A new proposed rule from the Department of Health and Human Services has civil rights groups worried that transgender patients may be denied care.
The change, proposed Friday, would affect the definition of gender. HHS director of the Office for Civil Rights Roger Severino said the shift will bring the regulations in line with what lawmakers originally intended, before the definition of gender was broadened under the Obama administration.
“When Congress prohibited sex discrimination, it did so according to the plain meaning of the term, and we are making our regulations conform,” Severino said.
The National Center for Transgender Equality vowed to fight the proposed regulation. “It’s about the right of every American to be treated with dignity when they walk into an emergency room, meet a new doctor, or find the right insurance plan. If permitted, this rule will promote ignorance and hate that no American should have to face while seeking care,” said Mara Keisling, NCTE executive director.
Diana Flynn, the litigation director for Lambda Legal, a group supporting LGBTQ rights, said “HHS should be in the business of ensuring that people get the health care they need, not providing excuses for providers and insurers to turn people away.”
The proposal is part of a broader effort by religious conservatives in the Trump administration to define gender restrictively. The result has been a weakening of protections for transgender people.
The Department of Housing and Urban Development on Wednesday proposed a new rule that would allow federally funded shelters to turn away transgender people for religious reasons or force them to use bathrooms and sleeping areas that do not conform to their gender identity. A March 12 memo from the Defense Department outlined a new policy that bans individuals with a gender dysphoria diagnosis who are taking hormones or who have transitioned to another gender to enlist. In addition, troops already in the military would have to serve according to their sex assigned at birth.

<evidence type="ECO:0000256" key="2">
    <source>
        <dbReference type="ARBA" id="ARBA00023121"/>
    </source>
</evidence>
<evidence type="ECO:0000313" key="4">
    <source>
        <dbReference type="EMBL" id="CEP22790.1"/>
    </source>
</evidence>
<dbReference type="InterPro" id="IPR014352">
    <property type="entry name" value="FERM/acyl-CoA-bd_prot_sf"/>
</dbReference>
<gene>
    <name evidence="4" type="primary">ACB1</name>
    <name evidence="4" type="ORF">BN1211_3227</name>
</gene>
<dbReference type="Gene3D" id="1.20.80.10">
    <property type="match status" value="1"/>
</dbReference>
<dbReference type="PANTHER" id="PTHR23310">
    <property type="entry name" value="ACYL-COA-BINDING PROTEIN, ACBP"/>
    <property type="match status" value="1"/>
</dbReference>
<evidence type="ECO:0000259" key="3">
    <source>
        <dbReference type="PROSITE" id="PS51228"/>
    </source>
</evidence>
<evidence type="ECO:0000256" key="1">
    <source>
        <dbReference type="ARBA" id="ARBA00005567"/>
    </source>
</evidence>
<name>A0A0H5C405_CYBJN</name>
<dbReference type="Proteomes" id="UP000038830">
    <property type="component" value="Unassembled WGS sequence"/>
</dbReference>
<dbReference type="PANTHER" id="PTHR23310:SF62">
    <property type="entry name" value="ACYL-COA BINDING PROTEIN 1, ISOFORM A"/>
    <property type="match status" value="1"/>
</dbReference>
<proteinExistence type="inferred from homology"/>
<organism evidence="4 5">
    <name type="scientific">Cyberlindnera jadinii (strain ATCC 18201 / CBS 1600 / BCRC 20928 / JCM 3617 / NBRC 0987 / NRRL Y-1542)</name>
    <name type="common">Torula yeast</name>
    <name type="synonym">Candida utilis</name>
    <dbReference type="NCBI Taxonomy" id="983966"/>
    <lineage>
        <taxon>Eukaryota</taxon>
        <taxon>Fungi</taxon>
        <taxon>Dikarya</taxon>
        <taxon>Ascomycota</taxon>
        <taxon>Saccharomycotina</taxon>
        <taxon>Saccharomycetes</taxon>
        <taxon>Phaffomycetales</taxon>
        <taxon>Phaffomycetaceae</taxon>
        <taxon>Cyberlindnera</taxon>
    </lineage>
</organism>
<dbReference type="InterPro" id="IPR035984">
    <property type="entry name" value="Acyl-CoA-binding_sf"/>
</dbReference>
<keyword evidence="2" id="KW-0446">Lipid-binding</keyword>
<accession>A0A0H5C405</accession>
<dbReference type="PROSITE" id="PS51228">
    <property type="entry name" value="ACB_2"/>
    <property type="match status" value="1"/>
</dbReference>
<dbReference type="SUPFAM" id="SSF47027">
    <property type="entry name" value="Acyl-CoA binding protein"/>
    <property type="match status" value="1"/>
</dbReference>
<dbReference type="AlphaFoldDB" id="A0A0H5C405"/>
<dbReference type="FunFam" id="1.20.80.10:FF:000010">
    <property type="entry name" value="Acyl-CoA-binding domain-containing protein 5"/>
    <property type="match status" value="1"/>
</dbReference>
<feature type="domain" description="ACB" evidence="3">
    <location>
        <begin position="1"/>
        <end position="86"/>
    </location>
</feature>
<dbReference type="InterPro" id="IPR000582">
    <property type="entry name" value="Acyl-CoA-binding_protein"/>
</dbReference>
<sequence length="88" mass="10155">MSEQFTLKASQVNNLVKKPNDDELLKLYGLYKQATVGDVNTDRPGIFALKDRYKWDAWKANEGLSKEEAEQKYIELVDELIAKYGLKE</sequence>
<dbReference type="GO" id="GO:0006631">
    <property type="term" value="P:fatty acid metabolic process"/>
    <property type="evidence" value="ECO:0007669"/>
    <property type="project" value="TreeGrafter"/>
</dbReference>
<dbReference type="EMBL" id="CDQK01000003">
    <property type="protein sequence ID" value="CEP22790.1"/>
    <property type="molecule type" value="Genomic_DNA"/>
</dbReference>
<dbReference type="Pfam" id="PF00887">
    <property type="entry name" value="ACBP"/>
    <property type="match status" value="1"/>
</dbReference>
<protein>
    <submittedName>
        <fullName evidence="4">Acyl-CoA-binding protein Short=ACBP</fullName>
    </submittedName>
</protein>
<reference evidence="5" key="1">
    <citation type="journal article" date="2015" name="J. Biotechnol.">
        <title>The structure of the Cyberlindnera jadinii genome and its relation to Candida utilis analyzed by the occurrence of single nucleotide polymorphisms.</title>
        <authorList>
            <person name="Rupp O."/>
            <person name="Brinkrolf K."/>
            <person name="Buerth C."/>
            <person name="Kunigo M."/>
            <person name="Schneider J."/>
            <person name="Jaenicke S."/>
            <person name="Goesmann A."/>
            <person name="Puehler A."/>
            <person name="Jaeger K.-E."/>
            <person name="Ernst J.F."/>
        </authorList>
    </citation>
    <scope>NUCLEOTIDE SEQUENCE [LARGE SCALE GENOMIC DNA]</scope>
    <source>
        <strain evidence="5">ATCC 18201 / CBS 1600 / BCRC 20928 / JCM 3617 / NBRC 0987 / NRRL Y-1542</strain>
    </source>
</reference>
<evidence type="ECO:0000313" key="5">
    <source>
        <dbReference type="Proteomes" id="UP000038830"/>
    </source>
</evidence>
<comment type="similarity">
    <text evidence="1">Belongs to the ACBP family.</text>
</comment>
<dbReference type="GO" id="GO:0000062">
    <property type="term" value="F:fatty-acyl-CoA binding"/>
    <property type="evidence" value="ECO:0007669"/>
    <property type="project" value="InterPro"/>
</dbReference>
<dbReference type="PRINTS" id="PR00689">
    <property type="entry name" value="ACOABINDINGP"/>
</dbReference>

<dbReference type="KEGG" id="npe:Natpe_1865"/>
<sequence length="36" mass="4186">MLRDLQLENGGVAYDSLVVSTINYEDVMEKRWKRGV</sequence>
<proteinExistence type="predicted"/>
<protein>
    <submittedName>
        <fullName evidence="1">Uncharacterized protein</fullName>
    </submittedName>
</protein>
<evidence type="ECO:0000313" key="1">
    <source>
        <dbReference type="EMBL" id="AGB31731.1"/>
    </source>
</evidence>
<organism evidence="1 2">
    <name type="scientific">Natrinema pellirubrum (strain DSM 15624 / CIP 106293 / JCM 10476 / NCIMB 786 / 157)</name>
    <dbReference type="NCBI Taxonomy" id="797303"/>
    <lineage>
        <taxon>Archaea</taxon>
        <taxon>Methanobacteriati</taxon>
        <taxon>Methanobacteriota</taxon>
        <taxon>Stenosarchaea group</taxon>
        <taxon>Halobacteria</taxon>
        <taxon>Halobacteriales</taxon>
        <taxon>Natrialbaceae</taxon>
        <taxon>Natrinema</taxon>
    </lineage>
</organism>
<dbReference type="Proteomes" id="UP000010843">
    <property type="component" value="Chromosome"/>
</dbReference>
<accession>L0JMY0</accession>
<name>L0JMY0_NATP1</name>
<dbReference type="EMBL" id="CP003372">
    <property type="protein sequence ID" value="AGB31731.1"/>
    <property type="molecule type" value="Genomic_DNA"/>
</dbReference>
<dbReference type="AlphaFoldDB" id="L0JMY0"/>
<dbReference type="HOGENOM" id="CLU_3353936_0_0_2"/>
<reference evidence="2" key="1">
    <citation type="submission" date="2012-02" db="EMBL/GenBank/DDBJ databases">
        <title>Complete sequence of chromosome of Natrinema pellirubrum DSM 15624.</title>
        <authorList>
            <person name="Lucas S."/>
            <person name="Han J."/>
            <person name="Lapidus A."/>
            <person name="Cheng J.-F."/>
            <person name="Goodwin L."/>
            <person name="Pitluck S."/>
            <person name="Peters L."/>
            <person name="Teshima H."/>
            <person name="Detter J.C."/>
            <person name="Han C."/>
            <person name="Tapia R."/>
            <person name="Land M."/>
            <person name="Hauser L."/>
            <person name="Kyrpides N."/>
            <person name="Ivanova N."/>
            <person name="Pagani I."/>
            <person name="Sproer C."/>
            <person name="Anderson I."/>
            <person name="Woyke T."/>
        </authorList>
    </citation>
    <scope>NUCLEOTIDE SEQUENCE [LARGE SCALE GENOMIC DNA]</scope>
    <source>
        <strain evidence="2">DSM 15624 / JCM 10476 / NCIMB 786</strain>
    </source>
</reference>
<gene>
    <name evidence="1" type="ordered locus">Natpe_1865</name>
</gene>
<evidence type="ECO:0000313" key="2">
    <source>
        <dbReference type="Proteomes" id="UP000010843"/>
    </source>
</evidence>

Severino said in a call with reporters that the office will continue to “vigorously enforce” civil rights protections for federally protected classes based on race, color, national origin, disability and sex.
He said that under the Obama administration, HHS had redefined nondiscrimination protections on the basis of sex to include one’s internal sense of being “male, female, neither, or a combination of male and female,” as well to cover termination of pregnancy.
Religious groups said the provision violates the Religious Freedom Restoration Act and the Administrative Procedure Act and have challenged the definition in federal court in Texas. The court has issued an injunction on enforcement of the rule, and in a filing in April, HHS attorneys agreed that the Obama-era rule is illegal and hinted that this new rule was in the works.
We believe “discrimination on the basis of sex does not include gender identity or termination of pregnancy,” Severino said Friday.
Severino added that the change is part of a pledge by the Trump administration to remove “unnecessary regulatory burdens” and would save approximately $3.6 billion in regulatory costs over five years. Under the federal rulemaking process, the public will have 60 days to submit comments. HHS would then consider the feedback and then move forward with finalizing the rule.